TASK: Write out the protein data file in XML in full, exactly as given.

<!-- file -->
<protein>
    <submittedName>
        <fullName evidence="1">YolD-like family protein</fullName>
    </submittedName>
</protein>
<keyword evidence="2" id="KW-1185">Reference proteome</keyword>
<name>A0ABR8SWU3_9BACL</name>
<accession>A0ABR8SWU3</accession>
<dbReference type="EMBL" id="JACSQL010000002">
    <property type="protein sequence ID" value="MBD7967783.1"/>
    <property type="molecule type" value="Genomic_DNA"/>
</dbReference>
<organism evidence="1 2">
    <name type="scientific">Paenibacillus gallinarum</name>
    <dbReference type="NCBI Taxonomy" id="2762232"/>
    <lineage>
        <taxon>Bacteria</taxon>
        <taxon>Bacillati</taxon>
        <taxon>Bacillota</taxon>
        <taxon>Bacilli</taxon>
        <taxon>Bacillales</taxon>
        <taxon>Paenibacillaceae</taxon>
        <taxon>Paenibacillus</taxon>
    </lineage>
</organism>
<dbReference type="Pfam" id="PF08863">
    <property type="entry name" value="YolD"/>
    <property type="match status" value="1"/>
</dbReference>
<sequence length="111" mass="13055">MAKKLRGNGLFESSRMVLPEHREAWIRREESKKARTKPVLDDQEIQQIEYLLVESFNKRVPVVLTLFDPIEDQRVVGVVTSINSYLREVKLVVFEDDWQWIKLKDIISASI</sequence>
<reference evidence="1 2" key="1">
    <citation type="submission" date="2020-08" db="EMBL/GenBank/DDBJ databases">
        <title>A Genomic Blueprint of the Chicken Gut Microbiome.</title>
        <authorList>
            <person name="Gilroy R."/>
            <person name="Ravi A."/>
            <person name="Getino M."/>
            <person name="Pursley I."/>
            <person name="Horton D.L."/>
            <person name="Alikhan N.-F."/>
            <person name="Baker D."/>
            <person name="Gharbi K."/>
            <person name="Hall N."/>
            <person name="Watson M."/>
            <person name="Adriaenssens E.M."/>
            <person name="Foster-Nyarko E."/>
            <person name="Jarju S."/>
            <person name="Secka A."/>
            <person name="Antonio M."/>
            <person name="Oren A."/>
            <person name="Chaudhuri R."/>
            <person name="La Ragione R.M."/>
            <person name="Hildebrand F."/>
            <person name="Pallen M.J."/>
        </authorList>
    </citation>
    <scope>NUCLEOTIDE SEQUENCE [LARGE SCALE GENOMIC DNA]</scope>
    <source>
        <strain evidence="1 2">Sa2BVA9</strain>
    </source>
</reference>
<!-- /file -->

<protein>
    <submittedName>
        <fullName evidence="1">YolD-like family protein</fullName>
    </submittedName>
</protein>
<keyword evidence="2" id="KW-1185">Reference proteome</keyword>
<name>A0ABR8SWU3_9BACL</name>
<accession>A0ABR8SWU3</accession>
<dbReference type="EMBL" id="JACSQL010000002">
    <property type="protein sequence ID" value="MBD7967783.1"/>
    <property type="molecule type" value="Genomic_DNA"/>
</dbReference>
<organism evidence="1 2">
    <name type="scientific">Paenibacillus gallinarum</name>
    <dbReference type="NCBI Taxonomy" id="2762232"/>
    <lineage>
        <taxon>Bacteria</taxon>
        <taxon>Bacillati</taxon>
        <taxon>Bacillota</taxon>
        <taxon>Bacilli</taxon>
        <taxon>Bacillales</taxon>
        <taxon>Paenibacillaceae</taxon>
        <taxon>Paenibacillus</taxon>
    </lineage>
</organism>
<dbReference type="Pfam" id="PF08863">
    <property type="entry name" value="YolD"/>
    <property type="match status" value="1"/>
</dbReference>
<sequence length="111" mass="13055">MAKKLRGNGLFESSRMVLPEHREAWIRREESKKARTKPVLDDQEIQQIEYLLVESFNKRVPVVLTLFDPIEDQRVVGVVTSINSYLREVKLVVFEDDWQWIKLKDIISASI</sequence>
<reference evidence="1 2" key="1">
    <citation type="submission" date="2020-08" db="EMBL/GenBank/DDBJ databases">
        <title>A Genomic Blueprint of the Chicken Gut Microbiome.</title>
        <authorList>
            <person name="Gilroy R."/>
            <person name="Ravi A."/>
            <person name="Getino M."/>
            <person name="Pursley I."/>
            <person name="Horton D.L."/>
            <person name="Alikhan N.-F."/>
            <person name="Baker D."/>
            <person name="Gharbi K."/>
            <person name="Hall N."/>
            <person name="Watson M."/>
            <person name="Adriaenssens E.M."/>
            <person name="Foster-Nyarko E."/>
            <person name="Jarju S."/>
            <person name="Secka A."/>
            <person name="Antonio M."/>
            <person name="Oren A."/>
            <person name="Chaudhuri R."/>
            <person name="La Ragione R.M."/>
            <person name="Hildebrand F."/>
            <person name="Pallen M.J."/>
        </authorList>
    </citation>
    <scope>NUCLEOTIDE SEQUENCE [LARGE SCALE GENOMIC DNA]</scope>
    <source>
        <strain evidence="1 2">Sa2BVA9</strain>
    </source>
</reference>